The ASTI is committed to campaigning for a properly funded second-level education service which provides equality of opportunity to all students.
We believe that schools and teachers must be supported in their work towards delivering a quality and inclusive education to young people.
The latest OECD Education at a Glance 2023 report reveals that Ireland is again at the bottom of the OECD for investment in second-level education as a proportion of national wealth. Ireland is in last place out of 36 countries for investment in second-level education as a percentage of gross domestic product (GDP). In 2020, the year analysed in the OECD report, Ireland invested 1% of GDP in second-level education compared to the OECD average of 2% and EU average of 1.9%.
Expenditure per second-level student was $11,379 compared to an OECD average of $11,942 and EU average of $11,696.
Investment in young people pays off
The OECD report emphasises the high returns of Government investment in education for individuals and countries.
“People who complete second-level education and beyond do better, not only in terms of job opportunities and earnings, but on a range of indicators including digital literacy and civic engagement. This benefits all of society,” said the ASTI President.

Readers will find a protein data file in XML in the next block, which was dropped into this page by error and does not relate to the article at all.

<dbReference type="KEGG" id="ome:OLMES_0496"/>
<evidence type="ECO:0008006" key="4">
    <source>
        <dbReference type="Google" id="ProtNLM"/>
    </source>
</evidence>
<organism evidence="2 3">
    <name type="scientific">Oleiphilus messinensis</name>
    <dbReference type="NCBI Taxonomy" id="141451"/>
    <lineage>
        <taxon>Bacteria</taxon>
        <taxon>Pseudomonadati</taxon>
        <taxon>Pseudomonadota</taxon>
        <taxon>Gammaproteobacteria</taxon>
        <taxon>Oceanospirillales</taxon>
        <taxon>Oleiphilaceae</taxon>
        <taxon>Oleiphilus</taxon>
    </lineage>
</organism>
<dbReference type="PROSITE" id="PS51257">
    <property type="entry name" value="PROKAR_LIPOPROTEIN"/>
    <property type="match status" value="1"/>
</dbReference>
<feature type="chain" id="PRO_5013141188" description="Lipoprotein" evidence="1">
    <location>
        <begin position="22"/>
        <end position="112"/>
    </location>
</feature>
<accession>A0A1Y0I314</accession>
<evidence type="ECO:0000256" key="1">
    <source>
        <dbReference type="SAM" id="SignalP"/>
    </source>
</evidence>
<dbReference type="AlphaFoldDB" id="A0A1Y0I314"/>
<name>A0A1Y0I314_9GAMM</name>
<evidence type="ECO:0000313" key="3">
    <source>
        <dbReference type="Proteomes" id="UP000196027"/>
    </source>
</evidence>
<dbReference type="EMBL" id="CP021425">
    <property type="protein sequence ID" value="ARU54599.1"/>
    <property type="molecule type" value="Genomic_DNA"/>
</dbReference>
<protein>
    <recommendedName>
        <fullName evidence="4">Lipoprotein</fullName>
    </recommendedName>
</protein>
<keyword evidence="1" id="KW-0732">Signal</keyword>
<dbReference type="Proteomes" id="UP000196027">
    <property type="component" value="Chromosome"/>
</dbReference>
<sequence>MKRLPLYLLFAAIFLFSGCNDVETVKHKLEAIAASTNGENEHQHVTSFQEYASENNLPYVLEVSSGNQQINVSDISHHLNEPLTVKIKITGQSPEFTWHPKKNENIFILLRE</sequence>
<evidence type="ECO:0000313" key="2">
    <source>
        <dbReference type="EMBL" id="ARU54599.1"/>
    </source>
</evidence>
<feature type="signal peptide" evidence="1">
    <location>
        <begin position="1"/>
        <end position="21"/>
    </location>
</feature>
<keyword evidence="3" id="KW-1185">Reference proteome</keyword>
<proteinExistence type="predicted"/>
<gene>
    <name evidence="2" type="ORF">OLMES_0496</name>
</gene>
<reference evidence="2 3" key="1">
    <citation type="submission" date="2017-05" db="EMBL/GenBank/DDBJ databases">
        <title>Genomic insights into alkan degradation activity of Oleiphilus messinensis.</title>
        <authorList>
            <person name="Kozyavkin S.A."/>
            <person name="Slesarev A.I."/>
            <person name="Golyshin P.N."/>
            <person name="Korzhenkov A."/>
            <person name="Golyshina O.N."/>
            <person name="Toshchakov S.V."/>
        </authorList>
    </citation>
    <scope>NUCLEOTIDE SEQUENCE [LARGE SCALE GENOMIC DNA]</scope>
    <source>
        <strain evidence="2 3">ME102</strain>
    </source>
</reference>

The report states that competitive salaries are crucial to retaining teachers and attracting more individuals to the profession. In this regard, the ASTI notes that well-established destinations for Irish teacher graduates offer significantly higher starting salaries. (Canada $5,876 -16% higher than Ireland; Australia $11,709 - 32% higher than Ireland). Ireland is also below both the EU and OECD country averages for new teachers’ pay.
An ASTI/ RED C survey carried out in 2021 found that teachers and principals believe class size, youth mental health services and school guidance services are priority areas for investment post pandemic. Differentiated teaching, which is the foundation of inclusive education, is problematic in overcrowded classes. Large class sizes also impede the use of diverse teaching methodologies which are very much required for teaching the Framework for Junior Cycle.
The ASTI has called for additional supports given to schools during the pandemic (such as access to additional teachers to cover for Covid-19 absences and to help achieve social distancing) to be made permanent after the pandemic.
• OECD report Education at a Glance 2023 Ireland Report
• Department of Education and Skills Education at a Glance 2023 Indicators - Country Profile: Ireland
• ASTI press statement on Education at a Glance 2023
• ASTI/ RED C 2021 survey Rebuilding our School Communities: Teachers’ Priorities.